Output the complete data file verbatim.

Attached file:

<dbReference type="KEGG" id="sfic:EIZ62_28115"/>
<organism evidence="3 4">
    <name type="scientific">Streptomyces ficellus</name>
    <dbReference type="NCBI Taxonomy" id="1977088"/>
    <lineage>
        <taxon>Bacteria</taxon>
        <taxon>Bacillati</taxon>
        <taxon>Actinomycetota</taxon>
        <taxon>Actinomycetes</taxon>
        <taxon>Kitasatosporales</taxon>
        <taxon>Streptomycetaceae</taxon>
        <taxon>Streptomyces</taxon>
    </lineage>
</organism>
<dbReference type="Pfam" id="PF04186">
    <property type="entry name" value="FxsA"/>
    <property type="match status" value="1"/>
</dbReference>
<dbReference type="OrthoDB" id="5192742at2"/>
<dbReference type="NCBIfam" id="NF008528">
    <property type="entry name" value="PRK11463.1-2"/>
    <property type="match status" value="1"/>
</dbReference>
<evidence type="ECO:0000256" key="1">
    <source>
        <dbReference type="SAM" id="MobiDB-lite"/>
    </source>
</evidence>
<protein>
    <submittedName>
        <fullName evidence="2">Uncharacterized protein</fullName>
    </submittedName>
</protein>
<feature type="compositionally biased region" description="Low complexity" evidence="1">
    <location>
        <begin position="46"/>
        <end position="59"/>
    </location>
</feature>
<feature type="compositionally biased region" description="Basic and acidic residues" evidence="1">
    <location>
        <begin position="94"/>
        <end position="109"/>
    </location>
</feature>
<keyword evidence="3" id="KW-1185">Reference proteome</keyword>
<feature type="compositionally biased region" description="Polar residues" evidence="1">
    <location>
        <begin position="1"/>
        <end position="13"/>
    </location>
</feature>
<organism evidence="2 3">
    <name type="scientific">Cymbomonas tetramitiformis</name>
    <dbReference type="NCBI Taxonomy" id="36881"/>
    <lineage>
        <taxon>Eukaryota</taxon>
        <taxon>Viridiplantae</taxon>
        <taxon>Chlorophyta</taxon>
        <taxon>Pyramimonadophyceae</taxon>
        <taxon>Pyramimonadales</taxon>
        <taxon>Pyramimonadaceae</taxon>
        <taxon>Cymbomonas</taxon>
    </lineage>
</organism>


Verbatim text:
<dbReference type="KEGG" id="sfic:EIZ62_28115"/>
<organism evidence="3 4">
    <name type="scientific">Streptomyces ficellus</name>
    <dbReference type="NCBI Taxonomy" id="1977088"/>
    <lineage>
        <taxon>Bacteria</taxon>
        <taxon>Bacillati</taxon>
        <taxon>Actinomycetota</taxon>
        <taxon>Actinomycetes</taxon>
        <taxon>Kitasatosporales</taxon>
        <taxon>Streptomycetaceae</taxon>
        <taxon>Streptomyces</taxon>
    </lineage>
</organism>
<dbReference type="Pfam" id="PF04186">
    <property type="entry name" value="FxsA"/>
    <property type="match status" value="1"/>
</dbReference>
<dbReference type="OrthoDB" id="5192742at2"/>
<dbReference type="NCBIfam" id="NF008528">
    <property type="entry name" value="PRK11463.1-2"/>
    <property type="match status" value="1"/>
</dbReference>
<evidence type="ECO:0000256" key="1">
    <source>
        <dbReference type="SAM" id="MobiDB-lite"/>
    </source>
</evidence>
<protein>
    <submittedName>
        <fullName evidence="2">Uncharacterized protein</fullName>
    </submittedName>
</protein>
<feature type="compositionally biased region" description="Low complexity" evidence="1">
    <location>
        <begin position="46"/>
        <end position="59"/>
    </location>
</feature>
<feature type="compositionally biased region" description="Basic and acidic residues" evidence="1">
    <location>
        <begin position="94"/>
        <end position="109"/>
    </location>
</feature>
<keyword evidence="3" id="KW-1185">Reference proteome</keyword>
<feature type="compositionally biased region" description="Polar residues" evidence="1">
    <location>
        <begin position="1"/>
        <end position="13"/>
    </location>
</feature>
<organism evidence="2 3">
    <name type="scientific">Cymbomonas tetramitiformis</name>
    <dbReference type="NCBI Taxonomy" id="36881"/>
    <lineage>
        <taxon>Eukaryota</taxon>
        <taxon>Viridiplantae</taxon>
        <taxon>Chlorophyta</taxon>
        <taxon>Pyramimonadophyceae</taxon>
        <taxon>Pyramimonadales</taxon>
        <taxon>Pyramimonadaceae</taxon>
        <taxon>Cymbomonas</taxon>
    </lineage>
</organism>